In this survey of Ontarians, we found that respondents were most willing to attribute income-related health inequalities to differences between the rich and poor in terms of employment, social status, income and food security, and least willing to attribute inequalities to differences in terms of early childhood development, social exclusion, the social gradient and personal health practices and coping skills. These distinctions may reflect a better understanding of some social determinants by the public than others, and are important for health equity advocates to consider when working to create widespread support for health equity-focused public policy in Ontario. These findings identify policy solutions that the general public may be more willing to support at present, as well as issues where more education is needed to improve popular understanding and support. We also found that respondents were generally more likely to agree with statements that were framed around the plight of the poor or the privilege of the rich and less likely to agree with statements that implied the poor were to blame for income-related health inequalities. This finding suggests a willingness on the part of Ontarians to accept a more macro-social understanding of the determinants of health. While there was no noticeable preference for the “plight” frame over the “privilege” frame, it must be noted that mean agreement for neither exceeded 59%, signifying room for improvement in the public's understanding of social responsibility.

Attribution theory suggests that certain SDOH may have resonated more with certain respondents because of the role of lived experience [19], [20]. In our analysis, older respondents, visible minorities, and people of lower income were generally more likely to attribute inequalities to the SDOH. Ruetter et al. have argued that these characteristics influence and reflect social standing, suggesting that differences in responses for these subgroups reflect their lived experience with the SDOH and with health inequalities [29]. For example, we found that visible minorities were more likely to understand the importance of social exclusion as a SDOH for low-income Ontarians, which may reflect their personal experience with racism, discrimination and social exclusion [30], [31]. Similarly, women were more likely to agree that “even though everyone in Ontario has access to medical care, the rich get more out of the health care system than the poor”, which, again, may reflect their experience with discrimination in the health care system and with the inappropriateness of some services [32], [33].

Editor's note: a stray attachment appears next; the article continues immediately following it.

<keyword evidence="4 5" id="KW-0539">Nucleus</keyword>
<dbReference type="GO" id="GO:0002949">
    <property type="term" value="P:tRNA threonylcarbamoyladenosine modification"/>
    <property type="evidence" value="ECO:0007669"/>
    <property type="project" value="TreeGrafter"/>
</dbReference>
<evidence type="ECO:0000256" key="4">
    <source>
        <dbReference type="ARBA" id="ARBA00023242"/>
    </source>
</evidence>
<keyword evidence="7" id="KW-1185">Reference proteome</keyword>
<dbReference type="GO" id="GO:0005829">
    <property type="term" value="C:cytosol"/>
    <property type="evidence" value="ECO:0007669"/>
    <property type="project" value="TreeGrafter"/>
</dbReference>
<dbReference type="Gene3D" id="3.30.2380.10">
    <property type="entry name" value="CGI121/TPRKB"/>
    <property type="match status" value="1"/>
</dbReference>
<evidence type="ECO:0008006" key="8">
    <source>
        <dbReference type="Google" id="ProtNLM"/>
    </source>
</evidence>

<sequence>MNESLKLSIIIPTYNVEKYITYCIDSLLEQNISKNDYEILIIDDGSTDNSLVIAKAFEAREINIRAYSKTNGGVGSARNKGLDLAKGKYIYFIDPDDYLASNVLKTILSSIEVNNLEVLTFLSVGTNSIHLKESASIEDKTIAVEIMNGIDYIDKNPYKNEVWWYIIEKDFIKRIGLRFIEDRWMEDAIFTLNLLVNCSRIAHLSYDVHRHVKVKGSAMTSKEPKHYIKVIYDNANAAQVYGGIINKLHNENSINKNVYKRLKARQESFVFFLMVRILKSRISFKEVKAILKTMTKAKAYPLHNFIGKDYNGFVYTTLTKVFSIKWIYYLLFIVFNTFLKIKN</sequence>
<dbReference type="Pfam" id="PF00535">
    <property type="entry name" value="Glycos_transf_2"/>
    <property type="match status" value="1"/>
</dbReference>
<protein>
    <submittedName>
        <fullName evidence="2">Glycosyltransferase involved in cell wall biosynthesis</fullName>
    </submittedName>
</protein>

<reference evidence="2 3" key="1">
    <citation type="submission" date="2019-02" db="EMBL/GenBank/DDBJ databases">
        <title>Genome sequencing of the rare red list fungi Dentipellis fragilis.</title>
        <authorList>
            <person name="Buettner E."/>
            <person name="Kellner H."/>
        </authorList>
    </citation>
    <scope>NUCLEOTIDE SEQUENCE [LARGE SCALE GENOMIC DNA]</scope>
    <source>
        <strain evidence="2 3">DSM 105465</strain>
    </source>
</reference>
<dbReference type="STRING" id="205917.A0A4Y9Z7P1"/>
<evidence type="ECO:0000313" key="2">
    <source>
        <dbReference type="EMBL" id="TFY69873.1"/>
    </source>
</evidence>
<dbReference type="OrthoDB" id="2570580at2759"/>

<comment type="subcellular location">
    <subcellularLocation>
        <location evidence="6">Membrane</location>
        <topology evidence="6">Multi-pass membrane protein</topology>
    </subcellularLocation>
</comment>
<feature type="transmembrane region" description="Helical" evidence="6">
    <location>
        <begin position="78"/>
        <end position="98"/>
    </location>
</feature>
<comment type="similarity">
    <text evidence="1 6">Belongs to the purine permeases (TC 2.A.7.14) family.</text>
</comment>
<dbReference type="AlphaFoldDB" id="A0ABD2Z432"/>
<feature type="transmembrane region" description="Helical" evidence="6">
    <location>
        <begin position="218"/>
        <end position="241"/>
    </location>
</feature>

Attributions are influenced not just by personal experience, but also by one's socialization (i.e. the norms and values to which a person conforms to because of the groups with which they identify) [34]. In this study, political affiliation was associated with how respondents attributed inequalities, with left-leaning respondents being less willing to agree with the statement that attributed inequalities to individual lifestyle choices and more willing to agree with statements that criticized existing social structures around access to health care and food insecurity. Similarly, a more conservative socialization and ideology may equate to less willingness to attribute inequalities to the SDOH and to contextual factors [35]. Nevertheless, the reasons for the other sociodemographic differences that we observed are not clear and need to be explored, but may again relate to socialization. For example, men and visible minorities were more likely to agree with statements that blamed the poor for income-related health inequalities, and statements that were framed around the plight of the poor resonated less with older respondents. Whether based on a lack of lived experience or social norms, we have highlighted certain groups that may be harder to convince about the importance of the SDOH and accordingly of policies that reflect an understanding of these determinants.